In Berlin I heard that we have 40.000 people eating vegan.
    Our Teacher Thich Nhat Hanh asked us – after studying the FAO Report from 2007 – to try to keep a vegan diet as much as possible.
    I had alot of joint problems 8 years ago and now I am doing really well with my vegan diet….and Vitamin B 12 supplement

    a smile
    Annabelle Zinser , Berlin

    • Annabelle Zinser, I applaud your comment. It is right on the mark. It is time to stop the silliness of not speaking about the elephant in the room and put it square in the front of all discussion. The largest effect upon climate change that we can enact is a vegan diet. Period. There is no cost. There is simply a decision to do it. It is healthy. It is compassionate. It has an immediate effect on the environment. As you say, “vegan diet is the best for our planet, for the compassion with the animals who suffer enormously and for our own health.”

  7. In the sixties I marched with others in the streets of Riverside, California, carrying a sign protesting against the foul, polluted, smoggy air that blanketed my home town. Amazingly our efforts did work and the air is cleaner today. Every small action builds upon another small action and soon the mountain is moved. The key is taking action on a personal level. Thank you all for your continued efforts to heal the damage done to our home planet.
    Sincerely,
    Dr. Mary Larenas

  8. Why Prayers, Meditations, Wishes, and Any Such Don’t Help to Establish a Lasting Peace in the World

    It is a safe assumption that ever since humans started experiencing the horrors of warfare, they also started to wish to live in peace that would not end with a war again.

    Humans in great numbers have been wishing, praying, meditating for peace since time immemorial, but, so far, with no lasting results. Why should this be so?

    The answer might be that the very reason that wars always come back is precisely because we do want to live in peace!–we don’t experience a lasting peace, because our ideas of what peace should be differ from each other so greatly, that we go to war to settle our differences again and over again.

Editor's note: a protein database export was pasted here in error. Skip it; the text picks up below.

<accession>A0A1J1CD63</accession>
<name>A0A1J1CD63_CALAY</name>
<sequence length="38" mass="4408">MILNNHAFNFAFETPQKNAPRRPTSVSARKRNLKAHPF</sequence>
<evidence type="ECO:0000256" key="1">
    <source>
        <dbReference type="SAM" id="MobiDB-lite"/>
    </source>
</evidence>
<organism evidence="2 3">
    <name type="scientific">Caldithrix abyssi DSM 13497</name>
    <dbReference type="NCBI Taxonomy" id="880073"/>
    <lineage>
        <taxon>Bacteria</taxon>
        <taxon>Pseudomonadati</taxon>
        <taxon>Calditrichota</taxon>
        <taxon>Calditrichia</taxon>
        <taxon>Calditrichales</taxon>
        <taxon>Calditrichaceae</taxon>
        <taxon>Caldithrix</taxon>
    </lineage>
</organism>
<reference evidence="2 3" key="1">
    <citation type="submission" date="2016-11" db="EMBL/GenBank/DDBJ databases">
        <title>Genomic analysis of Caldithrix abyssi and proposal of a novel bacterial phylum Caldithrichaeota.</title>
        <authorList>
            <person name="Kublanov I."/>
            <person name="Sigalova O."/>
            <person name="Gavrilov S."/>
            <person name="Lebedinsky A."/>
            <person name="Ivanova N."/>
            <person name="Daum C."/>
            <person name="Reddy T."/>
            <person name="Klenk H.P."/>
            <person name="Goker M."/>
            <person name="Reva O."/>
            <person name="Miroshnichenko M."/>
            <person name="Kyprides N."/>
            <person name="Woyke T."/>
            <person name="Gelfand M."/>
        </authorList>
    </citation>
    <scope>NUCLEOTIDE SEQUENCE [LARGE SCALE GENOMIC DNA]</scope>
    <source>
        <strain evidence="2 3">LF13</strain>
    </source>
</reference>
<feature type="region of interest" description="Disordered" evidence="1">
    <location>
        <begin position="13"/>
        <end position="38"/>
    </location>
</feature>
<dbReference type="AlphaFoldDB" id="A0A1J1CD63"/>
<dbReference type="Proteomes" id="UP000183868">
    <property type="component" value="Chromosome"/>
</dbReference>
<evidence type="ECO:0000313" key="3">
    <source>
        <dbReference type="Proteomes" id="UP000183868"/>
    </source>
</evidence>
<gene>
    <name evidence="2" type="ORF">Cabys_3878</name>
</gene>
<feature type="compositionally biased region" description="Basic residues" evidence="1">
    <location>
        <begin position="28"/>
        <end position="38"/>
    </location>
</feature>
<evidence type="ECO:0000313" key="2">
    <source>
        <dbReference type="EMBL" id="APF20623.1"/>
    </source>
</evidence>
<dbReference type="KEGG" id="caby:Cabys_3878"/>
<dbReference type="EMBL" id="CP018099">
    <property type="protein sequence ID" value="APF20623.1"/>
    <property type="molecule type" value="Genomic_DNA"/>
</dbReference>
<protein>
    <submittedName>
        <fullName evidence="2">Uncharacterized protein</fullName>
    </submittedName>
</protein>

A lasting world peace is possible, of course–it is within human capabilities to effect this–but since our ideas of what such a peace should look like are so diverse, we have to learn how to resolve our differences peacefully, instead of ultimately choosing war every time we feel the desire for peace.

    This is what I feel should be done:
    All of us who pray, meditate, wish, and etc., for a lasting peace in the world have to get together one way or another, and come up with one unified design of a world we would like to live in. A design in which it would be possible to see how we all are to live together in one world in as small detail as possible. Differences that normally would get resolved in real life with often damaging results would be resolved harmlessly in a model during the process of hammering out of a design in which all of us would find an optimal place in.
    More on how this could be done is presented throughout the writings in this book.

    The idea on how to create a lasting Peace in the world is also presented in a different form at: Designing a Lasting Peace – http://www.ModelEarth.Org/peace.html

    Thank you, Hearthstone.

  9. There is a book written by Olaf Stapelton about the impact of Tibetan Buddhism that he wrote in the 1940s. It tells what will happen to the Earth if the Chinese perspective takes over and the Tibetan Buddhist’s loose followed by what would happen if the Tibetan perspective wins. It is titled, “Darkness and the Light”. IT is mind boggling in its accuracy.

  10. Our bodily presence at climate change gatherings is a visible sign of our commitment to help effect healing on our earth. Our commitment to a carbon-reduced diet, to modest space in our lives, to building sympathetic alliances in our community–all this can help.
    But the endless and uncontrolled worship of profit, the monetization of all things in our lives- this is deeper, more pernicious. All The Dollar Bills Sing Halleliua, and dispelling our cultural fixation on them–that might be our terrible challenge.